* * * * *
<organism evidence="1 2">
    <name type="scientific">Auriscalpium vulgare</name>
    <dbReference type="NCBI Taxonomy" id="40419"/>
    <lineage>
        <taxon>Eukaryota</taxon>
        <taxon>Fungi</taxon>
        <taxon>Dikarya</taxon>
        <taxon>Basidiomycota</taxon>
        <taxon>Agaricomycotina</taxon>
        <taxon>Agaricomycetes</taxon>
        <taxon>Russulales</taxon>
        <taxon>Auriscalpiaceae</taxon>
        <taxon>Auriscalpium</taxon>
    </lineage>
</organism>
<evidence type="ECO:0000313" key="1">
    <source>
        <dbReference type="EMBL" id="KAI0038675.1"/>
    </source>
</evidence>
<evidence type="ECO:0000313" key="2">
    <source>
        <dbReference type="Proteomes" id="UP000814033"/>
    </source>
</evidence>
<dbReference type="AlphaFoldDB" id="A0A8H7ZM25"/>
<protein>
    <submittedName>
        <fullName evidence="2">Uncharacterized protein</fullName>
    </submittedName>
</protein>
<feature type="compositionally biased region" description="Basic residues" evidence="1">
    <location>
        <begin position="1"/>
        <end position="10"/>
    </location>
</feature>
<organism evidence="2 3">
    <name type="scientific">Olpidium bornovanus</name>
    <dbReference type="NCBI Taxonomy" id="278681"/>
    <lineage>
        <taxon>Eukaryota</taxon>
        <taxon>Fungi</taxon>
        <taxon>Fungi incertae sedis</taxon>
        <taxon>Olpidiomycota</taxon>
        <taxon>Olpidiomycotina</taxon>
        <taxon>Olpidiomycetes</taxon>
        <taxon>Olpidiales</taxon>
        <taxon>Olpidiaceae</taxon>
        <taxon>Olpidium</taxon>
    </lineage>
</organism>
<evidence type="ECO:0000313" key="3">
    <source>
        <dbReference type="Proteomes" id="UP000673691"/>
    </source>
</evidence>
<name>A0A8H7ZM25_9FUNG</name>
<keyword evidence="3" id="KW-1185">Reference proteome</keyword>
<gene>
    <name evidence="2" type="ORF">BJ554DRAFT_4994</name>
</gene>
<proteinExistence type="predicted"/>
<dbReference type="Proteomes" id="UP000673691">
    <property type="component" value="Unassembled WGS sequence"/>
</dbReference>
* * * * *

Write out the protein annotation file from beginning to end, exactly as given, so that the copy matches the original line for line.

<organism evidence="1 2">
    <name type="scientific">Auriscalpium vulgare</name>
    <dbReference type="NCBI Taxonomy" id="40419"/>
    <lineage>
        <taxon>Eukaryota</taxon>
        <taxon>Fungi</taxon>
        <taxon>Dikarya</taxon>
        <taxon>Basidiomycota</taxon>
        <taxon>Agaricomycotina</taxon>
        <taxon>Agaricomycetes</taxon>
        <taxon>Russulales</taxon>
        <taxon>Auriscalpiaceae</taxon>
        <taxon>Auriscalpium</taxon>
    </lineage>
</organism>
<evidence type="ECO:0000313" key="1">
    <source>
        <dbReference type="EMBL" id="KAI0038675.1"/>
    </source>
</evidence>
<evidence type="ECO:0000313" key="2">
    <source>
        <dbReference type="Proteomes" id="UP000814033"/>
    </source>
</evidence>
<dbReference type="AlphaFoldDB" id="A0A8H7ZM25"/>
<protein>
    <submittedName>
        <fullName evidence="2">Uncharacterized protein</fullName>
    </submittedName>
</protein>
<feature type="compositionally biased region" description="Basic residues" evidence="1">
    <location>
        <begin position="1"/>
        <end position="10"/>
    </location>
</feature>
<organism evidence="2 3">
    <name type="scientific">Olpidium bornovanus</name>
    <dbReference type="NCBI Taxonomy" id="278681"/>
    <lineage>
        <taxon>Eukaryota</taxon>
        <taxon>Fungi</taxon>
        <taxon>Fungi incertae sedis</taxon>
        <taxon>Olpidiomycota</taxon>
        <taxon>Olpidiomycotina</taxon>
        <taxon>Olpidiomycetes</taxon>
        <taxon>Olpidiales</taxon>
        <taxon>Olpidiaceae</taxon>
        <taxon>Olpidium</taxon>
    </lineage>
</organism>
<evidence type="ECO:0000313" key="3">
    <source>
        <dbReference type="Proteomes" id="UP000673691"/>
    </source>
</evidence>
<name>A0A8H7ZM25_9FUNG</name>
<keyword evidence="3" id="KW-1185">Reference proteome</keyword>
<gene>
    <name evidence="2" type="ORF">BJ554DRAFT_4994</name>
</gene>
<proteinExistence type="predicted"/>
<dbReference type="Proteomes" id="UP000673691">
    <property type="component" value="Unassembled WGS sequence"/>
</dbReference>